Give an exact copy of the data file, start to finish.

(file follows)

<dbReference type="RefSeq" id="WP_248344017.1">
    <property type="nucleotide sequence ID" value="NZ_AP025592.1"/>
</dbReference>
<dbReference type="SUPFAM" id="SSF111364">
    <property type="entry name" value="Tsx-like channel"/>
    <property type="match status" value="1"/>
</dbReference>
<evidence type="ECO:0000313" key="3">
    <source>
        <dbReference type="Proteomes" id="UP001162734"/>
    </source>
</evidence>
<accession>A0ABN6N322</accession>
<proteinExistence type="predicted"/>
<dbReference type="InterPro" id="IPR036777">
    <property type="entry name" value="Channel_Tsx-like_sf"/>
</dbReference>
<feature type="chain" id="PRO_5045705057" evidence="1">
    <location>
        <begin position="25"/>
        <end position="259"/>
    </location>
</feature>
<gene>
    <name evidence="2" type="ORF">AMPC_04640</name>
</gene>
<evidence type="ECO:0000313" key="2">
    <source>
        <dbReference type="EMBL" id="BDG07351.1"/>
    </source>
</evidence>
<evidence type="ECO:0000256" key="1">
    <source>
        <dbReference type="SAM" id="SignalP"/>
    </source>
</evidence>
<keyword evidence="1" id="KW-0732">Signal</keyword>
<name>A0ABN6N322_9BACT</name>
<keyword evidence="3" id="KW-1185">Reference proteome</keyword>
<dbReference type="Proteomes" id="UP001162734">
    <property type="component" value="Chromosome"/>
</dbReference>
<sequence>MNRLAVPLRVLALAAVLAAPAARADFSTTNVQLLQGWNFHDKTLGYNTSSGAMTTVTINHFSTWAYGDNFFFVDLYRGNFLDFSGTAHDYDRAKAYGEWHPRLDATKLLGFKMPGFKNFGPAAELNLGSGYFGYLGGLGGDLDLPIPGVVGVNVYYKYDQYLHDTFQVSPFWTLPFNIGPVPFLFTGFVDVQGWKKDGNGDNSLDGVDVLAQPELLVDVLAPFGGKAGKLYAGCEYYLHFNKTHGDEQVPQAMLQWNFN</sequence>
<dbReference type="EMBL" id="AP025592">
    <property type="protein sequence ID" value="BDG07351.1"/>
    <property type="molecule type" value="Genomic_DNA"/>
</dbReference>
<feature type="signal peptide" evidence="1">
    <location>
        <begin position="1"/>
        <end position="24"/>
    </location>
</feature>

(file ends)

<dbReference type="RefSeq" id="WP_248344017.1">
    <property type="nucleotide sequence ID" value="NZ_AP025592.1"/>
</dbReference>
<dbReference type="SUPFAM" id="SSF111364">
    <property type="entry name" value="Tsx-like channel"/>
    <property type="match status" value="1"/>
</dbReference>
<evidence type="ECO:0000313" key="3">
    <source>
        <dbReference type="Proteomes" id="UP001162734"/>
    </source>
</evidence>
<accession>A0ABN6N322</accession>
<proteinExistence type="predicted"/>
<dbReference type="InterPro" id="IPR036777">
    <property type="entry name" value="Channel_Tsx-like_sf"/>
</dbReference>
<feature type="chain" id="PRO_5045705057" evidence="1">
    <location>
        <begin position="25"/>
        <end position="259"/>
    </location>
</feature>
<gene>
    <name evidence="2" type="ORF">AMPC_04640</name>
</gene>
<evidence type="ECO:0000313" key="2">
    <source>
        <dbReference type="EMBL" id="BDG07351.1"/>
    </source>
</evidence>
<evidence type="ECO:0000256" key="1">
    <source>
        <dbReference type="SAM" id="SignalP"/>
    </source>
</evidence>
<keyword evidence="1" id="KW-0732">Signal</keyword>
<name>A0ABN6N322_9BACT</name>
<keyword evidence="3" id="KW-1185">Reference proteome</keyword>
<dbReference type="Proteomes" id="UP001162734">
    <property type="component" value="Chromosome"/>
</dbReference>
<sequence>MNRLAVPLRVLALAAVLAAPAARADFSTTNVQLLQGWNFHDKTLGYNTSSGAMTTVTINHFSTWAYGDNFFFVDLYRGNFLDFSGTAHDYDRAKAYGEWHPRLDATKLLGFKMPGFKNFGPAAELNLGSGYFGYLGGLGGDLDLPIPGVVGVNVYYKYDQYLHDTFQVSPFWTLPFNIGPVPFLFTGFVDVQGWKKDGNGDNSLDGVDVLAQPELLVDVLAPFGGKAGKLYAGCEYYLHFNKTHGDEQVPQAMLQWNFN</sequence>
<dbReference type="EMBL" id="AP025592">
    <property type="protein sequence ID" value="BDG07351.1"/>
    <property type="molecule type" value="Genomic_DNA"/>
</dbReference>
<feature type="signal peptide" evidence="1">
    <location>
        <begin position="1"/>
        <end position="24"/>
    </location>
</feature>